Hospitals are businesses, for the most part, profitable ones – operating at a profit margin of 8%. This means that they can afford to re-examine their task assignment and workforce policies. Plus, in one example, the University of Utah Healthcare system has managed to improve patient and employee satisfaction, quality, and safety of care, while reducing costs.
A sense of being connected to one another, acknowledged as human beings, can make a huge difference for both doctors and patients. A formal connection, when a patient is connected to a specific doctor, rather than to a clinic, is already beneficial. A study of over 150,000 patients showed than when a doctor could say you were “their” patient, you were more likely to receive guideline-consistent care, such as routine mammograms, and having balanced blood sugar levels.
Mary Catherine Beach, professor of medicine at the Johns Hopkins University School of Medicine, interviewed primary care physicians and discovered that while they liked “their” patients in general, they had a few favorites—mainly people whom the doctors took care of (and cared for) over a long period of time. One of the doctors said about such a patient: “He treasures me, just like I treasure him. “This kind of relationship is an emotional win-win for doctor and patient; a triple-win when you consider that the patient’s health may hang in the balance. No! A quadruple win, because doctors who experience less burnout, can also work more, and better withstand the health system burden. We cannot formalize a rule that will make people treasure one another. But we can ensure that they are not anonymous to one another, that they have enough time together, and are treated cordially. That’s a good start.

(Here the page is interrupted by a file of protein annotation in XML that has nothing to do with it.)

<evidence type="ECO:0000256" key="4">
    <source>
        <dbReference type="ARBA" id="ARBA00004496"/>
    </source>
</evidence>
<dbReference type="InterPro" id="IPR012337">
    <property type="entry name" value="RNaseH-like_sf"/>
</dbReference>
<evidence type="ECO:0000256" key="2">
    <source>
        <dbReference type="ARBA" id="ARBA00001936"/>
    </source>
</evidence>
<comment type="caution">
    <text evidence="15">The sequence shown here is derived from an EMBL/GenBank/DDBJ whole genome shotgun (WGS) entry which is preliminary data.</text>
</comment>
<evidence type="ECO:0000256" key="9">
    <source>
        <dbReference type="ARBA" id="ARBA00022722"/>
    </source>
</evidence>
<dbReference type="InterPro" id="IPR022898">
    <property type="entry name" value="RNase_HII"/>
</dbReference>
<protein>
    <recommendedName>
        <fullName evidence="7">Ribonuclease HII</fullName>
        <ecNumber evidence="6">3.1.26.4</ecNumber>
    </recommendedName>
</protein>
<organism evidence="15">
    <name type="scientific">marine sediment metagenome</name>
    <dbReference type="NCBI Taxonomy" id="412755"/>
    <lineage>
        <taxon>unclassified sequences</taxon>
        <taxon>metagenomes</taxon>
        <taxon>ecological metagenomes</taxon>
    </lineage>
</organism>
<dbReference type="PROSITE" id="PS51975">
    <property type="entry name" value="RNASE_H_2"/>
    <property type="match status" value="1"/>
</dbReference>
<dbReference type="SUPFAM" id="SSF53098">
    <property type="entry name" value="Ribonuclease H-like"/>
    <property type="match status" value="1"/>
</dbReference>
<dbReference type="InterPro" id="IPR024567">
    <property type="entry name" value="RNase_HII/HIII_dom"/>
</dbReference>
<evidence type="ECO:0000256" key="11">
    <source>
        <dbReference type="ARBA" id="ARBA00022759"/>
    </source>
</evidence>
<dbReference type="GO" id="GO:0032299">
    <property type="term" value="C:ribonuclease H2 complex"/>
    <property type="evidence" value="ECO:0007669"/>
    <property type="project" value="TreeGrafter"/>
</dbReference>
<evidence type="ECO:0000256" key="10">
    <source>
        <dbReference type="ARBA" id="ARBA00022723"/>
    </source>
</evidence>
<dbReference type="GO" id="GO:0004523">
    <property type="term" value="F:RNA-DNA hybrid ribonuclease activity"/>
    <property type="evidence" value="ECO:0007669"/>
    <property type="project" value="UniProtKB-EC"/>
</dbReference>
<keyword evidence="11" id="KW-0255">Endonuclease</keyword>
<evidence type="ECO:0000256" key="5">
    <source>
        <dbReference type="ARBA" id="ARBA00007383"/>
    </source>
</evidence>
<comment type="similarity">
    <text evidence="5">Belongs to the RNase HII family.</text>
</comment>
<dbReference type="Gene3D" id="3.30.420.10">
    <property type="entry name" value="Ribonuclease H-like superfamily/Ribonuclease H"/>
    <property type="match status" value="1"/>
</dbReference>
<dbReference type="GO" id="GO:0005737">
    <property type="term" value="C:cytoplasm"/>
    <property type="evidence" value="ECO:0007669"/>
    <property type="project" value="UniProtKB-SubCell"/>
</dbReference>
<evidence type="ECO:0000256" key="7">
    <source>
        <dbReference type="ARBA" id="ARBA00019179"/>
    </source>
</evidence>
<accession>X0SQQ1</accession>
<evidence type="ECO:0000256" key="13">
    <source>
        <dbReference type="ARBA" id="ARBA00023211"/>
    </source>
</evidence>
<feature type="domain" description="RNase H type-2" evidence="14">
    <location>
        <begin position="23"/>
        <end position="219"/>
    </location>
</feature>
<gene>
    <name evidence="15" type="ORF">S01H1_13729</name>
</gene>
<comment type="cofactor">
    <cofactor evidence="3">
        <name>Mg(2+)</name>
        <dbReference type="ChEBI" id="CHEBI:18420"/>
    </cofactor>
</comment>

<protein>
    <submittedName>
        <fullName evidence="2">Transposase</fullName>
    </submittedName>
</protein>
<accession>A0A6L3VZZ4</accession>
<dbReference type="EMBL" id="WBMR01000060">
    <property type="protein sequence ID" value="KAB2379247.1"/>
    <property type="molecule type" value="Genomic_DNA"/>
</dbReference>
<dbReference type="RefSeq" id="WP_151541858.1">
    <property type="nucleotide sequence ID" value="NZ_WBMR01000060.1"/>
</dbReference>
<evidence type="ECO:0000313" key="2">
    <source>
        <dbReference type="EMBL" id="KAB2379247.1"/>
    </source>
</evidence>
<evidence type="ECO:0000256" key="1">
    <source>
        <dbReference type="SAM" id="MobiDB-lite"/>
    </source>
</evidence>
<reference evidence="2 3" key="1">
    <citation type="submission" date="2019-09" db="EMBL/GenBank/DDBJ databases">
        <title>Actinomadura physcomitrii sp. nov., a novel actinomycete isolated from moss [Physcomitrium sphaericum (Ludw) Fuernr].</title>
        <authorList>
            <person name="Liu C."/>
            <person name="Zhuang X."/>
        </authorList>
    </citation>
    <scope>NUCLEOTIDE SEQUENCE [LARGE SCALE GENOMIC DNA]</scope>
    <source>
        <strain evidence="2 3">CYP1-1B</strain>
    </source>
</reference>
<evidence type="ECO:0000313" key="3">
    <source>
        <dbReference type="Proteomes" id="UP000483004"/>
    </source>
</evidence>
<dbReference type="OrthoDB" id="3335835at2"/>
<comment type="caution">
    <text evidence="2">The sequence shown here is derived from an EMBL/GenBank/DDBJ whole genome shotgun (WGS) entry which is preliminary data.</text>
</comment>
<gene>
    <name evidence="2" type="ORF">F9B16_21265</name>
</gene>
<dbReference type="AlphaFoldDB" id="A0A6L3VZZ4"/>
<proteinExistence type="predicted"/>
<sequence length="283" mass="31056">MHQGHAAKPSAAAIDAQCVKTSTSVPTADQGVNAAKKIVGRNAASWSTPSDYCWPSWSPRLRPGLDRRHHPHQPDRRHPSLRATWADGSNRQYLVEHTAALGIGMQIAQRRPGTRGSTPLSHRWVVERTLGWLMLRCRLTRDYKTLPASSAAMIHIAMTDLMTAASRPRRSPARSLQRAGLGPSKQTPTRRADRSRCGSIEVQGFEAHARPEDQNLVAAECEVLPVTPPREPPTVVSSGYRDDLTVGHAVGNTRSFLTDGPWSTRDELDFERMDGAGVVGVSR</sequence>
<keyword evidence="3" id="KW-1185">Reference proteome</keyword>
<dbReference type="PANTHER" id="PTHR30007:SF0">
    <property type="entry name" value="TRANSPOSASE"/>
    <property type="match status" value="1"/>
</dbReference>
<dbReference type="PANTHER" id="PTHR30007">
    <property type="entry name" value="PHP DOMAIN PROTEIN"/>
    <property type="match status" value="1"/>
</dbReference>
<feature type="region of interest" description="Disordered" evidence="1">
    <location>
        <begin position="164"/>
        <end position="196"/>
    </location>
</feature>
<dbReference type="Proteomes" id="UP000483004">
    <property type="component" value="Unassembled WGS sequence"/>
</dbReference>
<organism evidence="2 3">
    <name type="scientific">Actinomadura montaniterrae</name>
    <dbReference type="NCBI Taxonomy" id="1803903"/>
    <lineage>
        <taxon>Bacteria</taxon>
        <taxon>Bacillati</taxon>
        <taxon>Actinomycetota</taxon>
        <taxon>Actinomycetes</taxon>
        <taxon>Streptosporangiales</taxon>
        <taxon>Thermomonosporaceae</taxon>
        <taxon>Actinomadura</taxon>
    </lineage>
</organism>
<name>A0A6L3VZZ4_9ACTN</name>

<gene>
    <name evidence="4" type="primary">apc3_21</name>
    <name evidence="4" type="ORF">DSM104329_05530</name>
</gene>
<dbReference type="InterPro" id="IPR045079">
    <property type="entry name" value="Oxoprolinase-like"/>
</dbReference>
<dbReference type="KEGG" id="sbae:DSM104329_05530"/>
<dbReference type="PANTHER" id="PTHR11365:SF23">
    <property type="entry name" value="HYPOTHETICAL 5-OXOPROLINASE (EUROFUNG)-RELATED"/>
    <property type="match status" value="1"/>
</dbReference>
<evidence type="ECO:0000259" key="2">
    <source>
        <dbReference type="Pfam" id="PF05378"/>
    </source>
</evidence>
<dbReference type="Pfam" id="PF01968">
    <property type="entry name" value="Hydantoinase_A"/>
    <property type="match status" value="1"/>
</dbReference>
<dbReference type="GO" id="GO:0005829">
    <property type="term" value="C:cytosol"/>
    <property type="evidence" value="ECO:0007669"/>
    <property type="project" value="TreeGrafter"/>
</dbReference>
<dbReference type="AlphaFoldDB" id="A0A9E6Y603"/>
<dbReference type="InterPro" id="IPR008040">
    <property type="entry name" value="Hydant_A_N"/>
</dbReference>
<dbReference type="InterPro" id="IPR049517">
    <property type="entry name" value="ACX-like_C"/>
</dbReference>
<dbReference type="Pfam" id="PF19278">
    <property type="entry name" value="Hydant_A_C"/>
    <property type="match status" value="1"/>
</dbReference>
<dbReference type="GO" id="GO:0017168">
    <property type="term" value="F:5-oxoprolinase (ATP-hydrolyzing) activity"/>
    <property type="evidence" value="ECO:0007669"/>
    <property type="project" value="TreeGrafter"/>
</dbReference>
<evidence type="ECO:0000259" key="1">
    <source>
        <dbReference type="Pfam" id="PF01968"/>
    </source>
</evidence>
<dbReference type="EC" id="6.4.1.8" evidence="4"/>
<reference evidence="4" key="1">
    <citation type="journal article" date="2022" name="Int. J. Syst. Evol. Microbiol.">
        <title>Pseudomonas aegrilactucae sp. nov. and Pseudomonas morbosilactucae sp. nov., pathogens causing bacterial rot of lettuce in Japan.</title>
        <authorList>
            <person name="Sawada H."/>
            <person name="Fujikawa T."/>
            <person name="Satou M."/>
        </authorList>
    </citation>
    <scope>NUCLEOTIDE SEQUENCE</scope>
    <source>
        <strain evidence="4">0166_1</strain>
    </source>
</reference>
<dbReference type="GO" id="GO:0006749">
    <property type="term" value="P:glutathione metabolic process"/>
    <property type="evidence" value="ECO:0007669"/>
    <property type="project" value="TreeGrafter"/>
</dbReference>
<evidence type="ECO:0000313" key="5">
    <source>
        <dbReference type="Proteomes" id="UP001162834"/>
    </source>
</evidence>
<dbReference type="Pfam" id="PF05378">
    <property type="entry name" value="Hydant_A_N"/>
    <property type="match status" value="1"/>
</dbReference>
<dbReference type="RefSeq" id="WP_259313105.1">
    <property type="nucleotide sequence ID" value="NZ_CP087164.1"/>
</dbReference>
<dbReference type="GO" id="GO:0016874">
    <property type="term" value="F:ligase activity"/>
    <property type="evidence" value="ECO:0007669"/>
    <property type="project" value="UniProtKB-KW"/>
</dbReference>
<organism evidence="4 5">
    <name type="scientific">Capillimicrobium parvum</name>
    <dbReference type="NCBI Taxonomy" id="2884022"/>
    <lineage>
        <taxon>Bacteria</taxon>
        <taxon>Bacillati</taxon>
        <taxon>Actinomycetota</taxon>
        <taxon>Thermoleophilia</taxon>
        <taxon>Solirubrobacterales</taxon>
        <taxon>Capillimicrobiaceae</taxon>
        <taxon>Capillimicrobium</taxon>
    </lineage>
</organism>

Patients and doctors depend on the health systems to allocate more time to appointments, to create visions and develop communication practices, and to bring in more professionals to shoulder the workload. Knitting classes are nice. But there isn’t enough yarn in the world to knit a blanket that decreases the job demands of nurses and doctors, which is what they need. When they break down, or a little before that, the health team need their employers to develop effective interventions, advertise them and make them readily available.
There are two people here. One is vulnerable in the patient role. Uncertain of what the doctor would find, and maybe in pain. Another is vulnerable in the doctor role. Frightfully overworked and too often socially isolated. Afraid of making medical errors, and afraid of being sued for them. What strange symmetry – one of us can sue the other, one of us has the power to cut the other up. Both of us want to be acknowledged as people. And the system under whose auspice we meet rarely gives us enough time to do so leisurely, or even to speak for 108 seconds uninterrupted. This does not bode well for doctor-patient relationships, for doctors’ burnout rates, or for our health. Thankfully, we can take action to make this better.
Talya Miron-Shatz is a health care economist and author of Your Life Depends on It: What You Can Do to Make Better Choices About Your Health.